U.S. Supreme Court
Heirs of Garland v. Choctaw Nation, 256 U.S. 439 (1921)
Heirs of Garland v. Choctaw Nation
Argued January 12, 1921
Decided June 1, 1921
256 U.S. 439
The Choctaw Nation constituted four persons a delegation to represent it in pressing money claims against the United States, promised them a percentage for their services rendered and to be rendered, and, when an appropriation was secured from Congress as a result of many years of negotiations and proceedings during which the delegates were succeeded by others, passed an act appropriating the agreed percentage out of the fund held by the United States, with a direction that it be paid to the two existing delegates, as successors of the preceding delegates, to enable them "to pay the expenses and discharge the obligation in the prosecution of said claim, and to settle with the respective distributees of said delegation," the act further declaring that payment to the two delegates should be accepted as a complete payment and final discharge of all obligations of the Choctaw Nation to the delegation and as a full and final settlement of the amount due under its contract. Upon these and other subsidiary facts,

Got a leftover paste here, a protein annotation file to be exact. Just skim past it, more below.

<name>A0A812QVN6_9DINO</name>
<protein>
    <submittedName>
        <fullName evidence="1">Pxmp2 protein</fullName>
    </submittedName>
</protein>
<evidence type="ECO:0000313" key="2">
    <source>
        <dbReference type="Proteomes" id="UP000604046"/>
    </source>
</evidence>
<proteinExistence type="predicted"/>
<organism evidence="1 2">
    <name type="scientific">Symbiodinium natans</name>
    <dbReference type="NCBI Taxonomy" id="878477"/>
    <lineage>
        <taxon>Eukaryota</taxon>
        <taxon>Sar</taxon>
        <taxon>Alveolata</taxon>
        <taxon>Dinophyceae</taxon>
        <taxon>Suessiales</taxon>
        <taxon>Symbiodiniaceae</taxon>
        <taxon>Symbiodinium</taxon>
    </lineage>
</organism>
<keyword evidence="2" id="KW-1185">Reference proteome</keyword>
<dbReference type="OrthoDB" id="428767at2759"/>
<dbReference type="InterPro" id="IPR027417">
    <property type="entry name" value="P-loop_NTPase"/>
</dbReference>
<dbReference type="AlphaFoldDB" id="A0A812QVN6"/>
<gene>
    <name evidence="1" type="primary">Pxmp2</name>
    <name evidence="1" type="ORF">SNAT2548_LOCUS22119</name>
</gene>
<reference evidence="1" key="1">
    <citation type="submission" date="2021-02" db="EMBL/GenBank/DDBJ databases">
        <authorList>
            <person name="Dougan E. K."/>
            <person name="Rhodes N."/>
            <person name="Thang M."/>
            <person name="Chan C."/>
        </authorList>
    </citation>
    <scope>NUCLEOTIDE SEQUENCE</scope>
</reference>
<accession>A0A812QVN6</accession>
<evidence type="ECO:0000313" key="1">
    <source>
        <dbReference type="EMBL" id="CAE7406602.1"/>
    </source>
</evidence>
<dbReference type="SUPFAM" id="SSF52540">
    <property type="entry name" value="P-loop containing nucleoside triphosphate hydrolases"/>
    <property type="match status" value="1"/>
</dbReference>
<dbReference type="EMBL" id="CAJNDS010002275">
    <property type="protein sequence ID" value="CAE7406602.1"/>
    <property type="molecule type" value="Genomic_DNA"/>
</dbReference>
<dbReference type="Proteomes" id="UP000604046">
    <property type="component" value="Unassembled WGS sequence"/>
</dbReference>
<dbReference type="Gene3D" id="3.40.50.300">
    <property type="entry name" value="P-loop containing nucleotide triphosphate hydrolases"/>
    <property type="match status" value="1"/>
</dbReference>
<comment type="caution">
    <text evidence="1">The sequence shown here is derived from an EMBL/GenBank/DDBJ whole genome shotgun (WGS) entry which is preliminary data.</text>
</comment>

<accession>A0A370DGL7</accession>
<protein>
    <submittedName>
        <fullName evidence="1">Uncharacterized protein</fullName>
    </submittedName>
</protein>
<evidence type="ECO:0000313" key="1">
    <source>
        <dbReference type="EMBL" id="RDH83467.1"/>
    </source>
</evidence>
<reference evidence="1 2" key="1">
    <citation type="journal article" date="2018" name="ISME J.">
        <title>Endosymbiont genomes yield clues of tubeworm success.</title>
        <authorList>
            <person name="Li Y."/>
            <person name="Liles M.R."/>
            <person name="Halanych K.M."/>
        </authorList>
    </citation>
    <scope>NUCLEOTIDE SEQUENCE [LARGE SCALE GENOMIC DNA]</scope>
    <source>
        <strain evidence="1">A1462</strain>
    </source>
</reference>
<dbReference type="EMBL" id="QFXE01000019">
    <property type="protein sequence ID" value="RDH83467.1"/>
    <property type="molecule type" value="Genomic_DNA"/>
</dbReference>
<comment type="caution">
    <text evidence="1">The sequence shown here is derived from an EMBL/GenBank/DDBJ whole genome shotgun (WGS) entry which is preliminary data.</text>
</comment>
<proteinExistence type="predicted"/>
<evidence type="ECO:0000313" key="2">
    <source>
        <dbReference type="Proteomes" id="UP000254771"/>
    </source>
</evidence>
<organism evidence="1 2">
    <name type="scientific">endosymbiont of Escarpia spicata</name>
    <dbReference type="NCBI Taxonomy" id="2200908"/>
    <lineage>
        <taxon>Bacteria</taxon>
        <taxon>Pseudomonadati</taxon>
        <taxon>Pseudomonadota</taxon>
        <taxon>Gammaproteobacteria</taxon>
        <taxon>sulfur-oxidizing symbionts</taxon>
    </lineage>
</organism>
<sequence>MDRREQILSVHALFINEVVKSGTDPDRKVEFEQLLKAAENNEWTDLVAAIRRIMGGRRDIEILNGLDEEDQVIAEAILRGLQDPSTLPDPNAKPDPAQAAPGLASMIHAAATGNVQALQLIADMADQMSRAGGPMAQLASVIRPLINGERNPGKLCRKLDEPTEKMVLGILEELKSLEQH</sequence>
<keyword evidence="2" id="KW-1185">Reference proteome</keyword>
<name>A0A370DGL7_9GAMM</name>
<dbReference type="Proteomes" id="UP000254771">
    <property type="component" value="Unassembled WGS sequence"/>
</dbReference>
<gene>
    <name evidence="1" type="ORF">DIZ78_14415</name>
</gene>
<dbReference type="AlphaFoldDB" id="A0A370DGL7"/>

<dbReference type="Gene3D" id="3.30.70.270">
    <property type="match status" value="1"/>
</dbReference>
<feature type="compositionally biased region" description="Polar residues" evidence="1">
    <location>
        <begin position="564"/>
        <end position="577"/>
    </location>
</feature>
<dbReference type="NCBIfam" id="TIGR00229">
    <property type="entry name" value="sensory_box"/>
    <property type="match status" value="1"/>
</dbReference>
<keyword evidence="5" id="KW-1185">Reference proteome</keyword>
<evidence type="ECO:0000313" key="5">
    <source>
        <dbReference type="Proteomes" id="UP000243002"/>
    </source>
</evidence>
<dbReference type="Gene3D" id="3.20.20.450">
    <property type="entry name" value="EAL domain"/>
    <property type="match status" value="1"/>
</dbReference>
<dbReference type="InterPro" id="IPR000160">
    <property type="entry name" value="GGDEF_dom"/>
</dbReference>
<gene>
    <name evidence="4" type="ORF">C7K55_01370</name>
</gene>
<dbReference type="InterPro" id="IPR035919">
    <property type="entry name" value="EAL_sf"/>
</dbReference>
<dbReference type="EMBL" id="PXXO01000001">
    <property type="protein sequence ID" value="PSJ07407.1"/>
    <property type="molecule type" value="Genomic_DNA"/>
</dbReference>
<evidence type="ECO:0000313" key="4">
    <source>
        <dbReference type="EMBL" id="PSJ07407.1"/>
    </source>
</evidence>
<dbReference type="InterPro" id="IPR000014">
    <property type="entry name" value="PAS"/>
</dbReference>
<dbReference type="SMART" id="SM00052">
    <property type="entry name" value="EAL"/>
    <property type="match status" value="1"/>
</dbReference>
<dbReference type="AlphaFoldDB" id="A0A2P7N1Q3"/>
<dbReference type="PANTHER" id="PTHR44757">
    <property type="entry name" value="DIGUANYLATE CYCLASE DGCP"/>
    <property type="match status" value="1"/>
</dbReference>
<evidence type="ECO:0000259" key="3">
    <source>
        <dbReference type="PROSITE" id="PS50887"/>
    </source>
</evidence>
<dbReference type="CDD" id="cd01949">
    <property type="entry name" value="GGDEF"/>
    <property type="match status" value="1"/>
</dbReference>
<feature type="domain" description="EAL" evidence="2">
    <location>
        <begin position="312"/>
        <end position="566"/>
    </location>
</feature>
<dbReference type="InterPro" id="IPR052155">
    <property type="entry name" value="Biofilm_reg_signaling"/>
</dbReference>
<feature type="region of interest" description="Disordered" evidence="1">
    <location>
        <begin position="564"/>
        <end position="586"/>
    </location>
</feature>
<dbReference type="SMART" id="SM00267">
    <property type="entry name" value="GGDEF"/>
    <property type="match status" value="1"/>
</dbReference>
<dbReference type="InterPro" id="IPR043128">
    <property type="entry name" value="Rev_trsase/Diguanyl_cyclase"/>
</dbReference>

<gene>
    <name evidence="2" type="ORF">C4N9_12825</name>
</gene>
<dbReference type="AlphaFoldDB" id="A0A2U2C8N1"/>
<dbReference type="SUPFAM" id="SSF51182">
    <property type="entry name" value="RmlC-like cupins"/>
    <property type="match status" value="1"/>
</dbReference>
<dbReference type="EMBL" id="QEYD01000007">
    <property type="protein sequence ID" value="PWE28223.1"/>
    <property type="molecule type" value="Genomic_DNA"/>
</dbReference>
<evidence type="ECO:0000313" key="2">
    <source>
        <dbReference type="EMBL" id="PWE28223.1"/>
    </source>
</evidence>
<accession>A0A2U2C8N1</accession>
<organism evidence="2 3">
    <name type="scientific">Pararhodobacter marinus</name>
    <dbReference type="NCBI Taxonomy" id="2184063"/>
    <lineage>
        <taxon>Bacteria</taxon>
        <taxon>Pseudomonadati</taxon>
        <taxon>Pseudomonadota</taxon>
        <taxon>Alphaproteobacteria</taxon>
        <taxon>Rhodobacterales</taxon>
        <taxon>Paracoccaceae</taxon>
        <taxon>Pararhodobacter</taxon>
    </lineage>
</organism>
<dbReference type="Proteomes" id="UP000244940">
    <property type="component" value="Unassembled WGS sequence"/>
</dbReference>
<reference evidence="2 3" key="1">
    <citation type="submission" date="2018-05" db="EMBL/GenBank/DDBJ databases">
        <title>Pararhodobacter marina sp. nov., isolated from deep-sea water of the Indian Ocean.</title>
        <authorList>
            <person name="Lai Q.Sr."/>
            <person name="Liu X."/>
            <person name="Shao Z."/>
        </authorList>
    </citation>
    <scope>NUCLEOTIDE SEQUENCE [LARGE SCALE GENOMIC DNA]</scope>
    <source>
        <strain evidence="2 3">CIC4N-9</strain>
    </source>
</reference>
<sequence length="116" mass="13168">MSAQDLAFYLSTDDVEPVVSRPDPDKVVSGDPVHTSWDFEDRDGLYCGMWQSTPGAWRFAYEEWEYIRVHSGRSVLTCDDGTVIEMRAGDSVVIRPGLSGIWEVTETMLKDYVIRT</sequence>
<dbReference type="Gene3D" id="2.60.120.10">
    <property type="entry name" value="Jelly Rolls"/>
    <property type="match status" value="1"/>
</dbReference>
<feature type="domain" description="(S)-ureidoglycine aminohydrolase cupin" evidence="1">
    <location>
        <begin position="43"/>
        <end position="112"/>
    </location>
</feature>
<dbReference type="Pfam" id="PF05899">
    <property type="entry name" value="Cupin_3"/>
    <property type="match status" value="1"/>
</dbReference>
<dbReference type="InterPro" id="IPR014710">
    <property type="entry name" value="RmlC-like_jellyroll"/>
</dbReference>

(1) That the obligation of the Choctaw Nation was to the delegates individually, and not to the delegation as a body, and that the two existing delegates, in collecting and disbursing the money, were agents of the Nation merely, so that its payment to them did not discharge the Choctaw Nation's obligation to the heirs of a former delegate who had rendered part of the service. P. 256 U. S. 444.
(2) That while, under the act authorizing this suit (May 29, 1908, c. 216, § 5, 35 Stat. 444, 445), any right of such heirs to recover on account of service and expenditures by their ancestor must be determined not upon his contract, but upon the principle of quantum meruit, a petition alleging valuable services should not be rejected upon the technical ground that it asserted and relied upon the contract. P. 256 U. S. 445.
54 Ct.Clms. 55 reversed.
The case is stated in the opinion. chanroblesvirtualawlibrary